# A very probably flawed attempt at CH

[There is no set whose cardinality is strictly between that of the integers and that of the real numbers.]

Lets suppose we have the set F. We define F as the set of irrational numbers, which are greater than 0 and less than 1. (if x is a member of F, then 0<x<1). Now it is obvious, that FR is uncountable, since Cantor's diagonal argument holds here. And since it is uncountable, its cardinality is bigger than the set of the integers.

(FR is strictly a subset of ℝ, since a real number may be either rational or irrational; either algebraic or transcendental; and either positive, negative, or zero.)

Suppose we attempt a bijection, as in ( f:F→R ). We only need to pair all of the reals, that are greater than 0 and less than 1, to F. This is possible, since F is strictly a subset of ℝ. But there are infinitely more members in ℝ, in fact for any member of F, there are infinitely more members:
As we defined F, we stated that for any member x of F, x is greater than 0, but less than 1. Thus any x of F can be defined as the fractional part of an irrational number.
Say for example π : 3,14159265...
The fractional part of π is in F, since pi is irrational.
But in ℝ, we can find such numbers :
1,14159265...
2,14159265...
3,14159265...
4,14159265...
...
n,14159265....
for all n, such that n is a integer.
And this is true for any member of F.
That is, for any x of F, there exists a subset of ℝ, whose members, have the aforementioned x as the fractional part:
say x is a member of F, then Ax={x + n | n∈Z, n≠0}.

Now we can biject Ax, for any x of F, to the set of all integers, that is f:AxZ . This is possible, because if we were to remove the fractional parts of all of the members of a Ax, we would get the set of all integers.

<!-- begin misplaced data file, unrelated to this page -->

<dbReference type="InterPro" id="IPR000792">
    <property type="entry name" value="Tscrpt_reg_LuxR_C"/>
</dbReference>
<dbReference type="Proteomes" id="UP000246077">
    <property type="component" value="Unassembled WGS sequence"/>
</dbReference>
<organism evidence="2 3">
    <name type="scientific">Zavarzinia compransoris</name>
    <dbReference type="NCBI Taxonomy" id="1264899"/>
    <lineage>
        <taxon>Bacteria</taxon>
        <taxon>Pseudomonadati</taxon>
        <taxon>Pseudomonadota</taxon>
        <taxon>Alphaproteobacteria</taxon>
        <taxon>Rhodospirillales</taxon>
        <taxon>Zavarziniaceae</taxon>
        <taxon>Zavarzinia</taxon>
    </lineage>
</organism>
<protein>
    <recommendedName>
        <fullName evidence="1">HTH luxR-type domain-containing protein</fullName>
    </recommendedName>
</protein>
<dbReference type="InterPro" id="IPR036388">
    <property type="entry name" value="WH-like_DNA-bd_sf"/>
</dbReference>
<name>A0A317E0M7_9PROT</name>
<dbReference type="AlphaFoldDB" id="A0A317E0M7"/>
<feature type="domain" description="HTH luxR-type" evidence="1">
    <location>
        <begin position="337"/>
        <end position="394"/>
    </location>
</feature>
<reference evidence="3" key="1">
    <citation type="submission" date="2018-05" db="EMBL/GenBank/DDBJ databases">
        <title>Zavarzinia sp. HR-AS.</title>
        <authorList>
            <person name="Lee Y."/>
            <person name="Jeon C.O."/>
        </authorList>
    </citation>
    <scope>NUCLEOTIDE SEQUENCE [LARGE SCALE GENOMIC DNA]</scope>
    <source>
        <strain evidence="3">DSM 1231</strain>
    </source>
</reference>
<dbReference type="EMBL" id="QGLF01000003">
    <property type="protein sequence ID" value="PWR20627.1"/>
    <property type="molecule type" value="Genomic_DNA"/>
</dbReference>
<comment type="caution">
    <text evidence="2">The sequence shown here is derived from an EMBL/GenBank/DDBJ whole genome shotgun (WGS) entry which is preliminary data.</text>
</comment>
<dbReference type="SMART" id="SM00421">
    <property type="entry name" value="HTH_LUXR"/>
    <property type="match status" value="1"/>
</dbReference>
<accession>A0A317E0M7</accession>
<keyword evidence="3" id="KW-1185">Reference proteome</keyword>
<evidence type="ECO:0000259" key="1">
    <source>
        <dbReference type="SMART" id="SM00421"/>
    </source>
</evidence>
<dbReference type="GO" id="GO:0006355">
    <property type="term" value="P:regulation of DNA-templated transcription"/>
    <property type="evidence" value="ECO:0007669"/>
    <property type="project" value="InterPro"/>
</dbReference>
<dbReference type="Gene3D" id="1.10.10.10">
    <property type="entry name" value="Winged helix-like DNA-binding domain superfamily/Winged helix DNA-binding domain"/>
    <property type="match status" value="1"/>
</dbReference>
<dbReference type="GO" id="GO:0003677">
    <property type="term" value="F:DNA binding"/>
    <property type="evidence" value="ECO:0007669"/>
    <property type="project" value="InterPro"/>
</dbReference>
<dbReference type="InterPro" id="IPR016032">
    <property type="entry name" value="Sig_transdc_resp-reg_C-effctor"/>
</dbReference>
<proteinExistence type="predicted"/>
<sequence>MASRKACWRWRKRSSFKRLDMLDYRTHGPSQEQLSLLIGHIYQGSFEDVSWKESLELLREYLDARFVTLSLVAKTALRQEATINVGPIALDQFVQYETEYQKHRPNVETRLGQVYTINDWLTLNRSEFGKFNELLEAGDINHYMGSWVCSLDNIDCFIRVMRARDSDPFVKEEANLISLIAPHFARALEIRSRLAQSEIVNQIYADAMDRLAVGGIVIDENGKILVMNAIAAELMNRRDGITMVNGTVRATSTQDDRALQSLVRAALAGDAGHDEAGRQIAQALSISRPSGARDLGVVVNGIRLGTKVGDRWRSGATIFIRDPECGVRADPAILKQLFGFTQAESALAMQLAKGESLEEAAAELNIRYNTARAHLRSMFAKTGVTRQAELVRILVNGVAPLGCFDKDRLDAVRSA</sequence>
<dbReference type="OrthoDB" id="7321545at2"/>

The set of all Ax, is uncountable, since for every x of F, there exists a Ax.

Any Ax is a subset of the real numbers.

Thus, the cardinality of F is greater than the set of integers, and less than the set of real numbers.

I doubt, that there aren't any flaws in this, or that this "proof" could in anyway be defined as formal or rigorous. But in both cases, I would like to know where I have gone wrong.

jgens
Gold Member
The problem with your argument: You never show that there is no bijection $F \to \mathbb{R}$. Nothing in your argument supports the claim that there is no bijection. In fact, it is not difficult to show that there is a bijection between the irrationals in $[0,1][\itex] and [itex]\mathbb{R}[\itex]. The CH is independent of ZFC anyway, so there is no way you can actually settle the question using only the usual axioms for set theory. Actually, you argument also doesn't explain why the set F is uncountable. You quote Cantor's argument, but you don't explain why it works for this set. (For example, a diagonalization might give you a rational number not in the list, but that is not in F so the argument doesn't work) This is a good proof that [itex]|F|\times|\mathbb{Z}|=|\mathbb{R}|$. But due to funny facts on multiplication of cardinalities, this does not mean $|F|<|\mathbb{R}|$.

Let F = the irrationals between 0 and 1. Let G = the rationals between 0 and 1.

Then $F\cup G=]0,1[$ and thus (recall that ]0,1[ has the cardinality of the reals):

$$|F\cup G|=|\mathbb{R}|$$

We know that G is countable, thus $|G|<|\mathbb{R}|$. If also $|F|<|\mathbb{R}|$, then $|F\cup G|<|\mathbb{R}|$. Contradiction.

[There is no set whose cardinality is strictly between that of the integers and that of the real numbers.]

To show that one set has smaller cardinality than another, you need to show that there is NO POSSIBLE bijection between the sets.

It's not enough to show that one particular ATTEMPT at a bijection seems to fail.

Oh crap, you're all right. I am done here, as in terribly wrong.

Thank you all for taking the time to show me the flaws.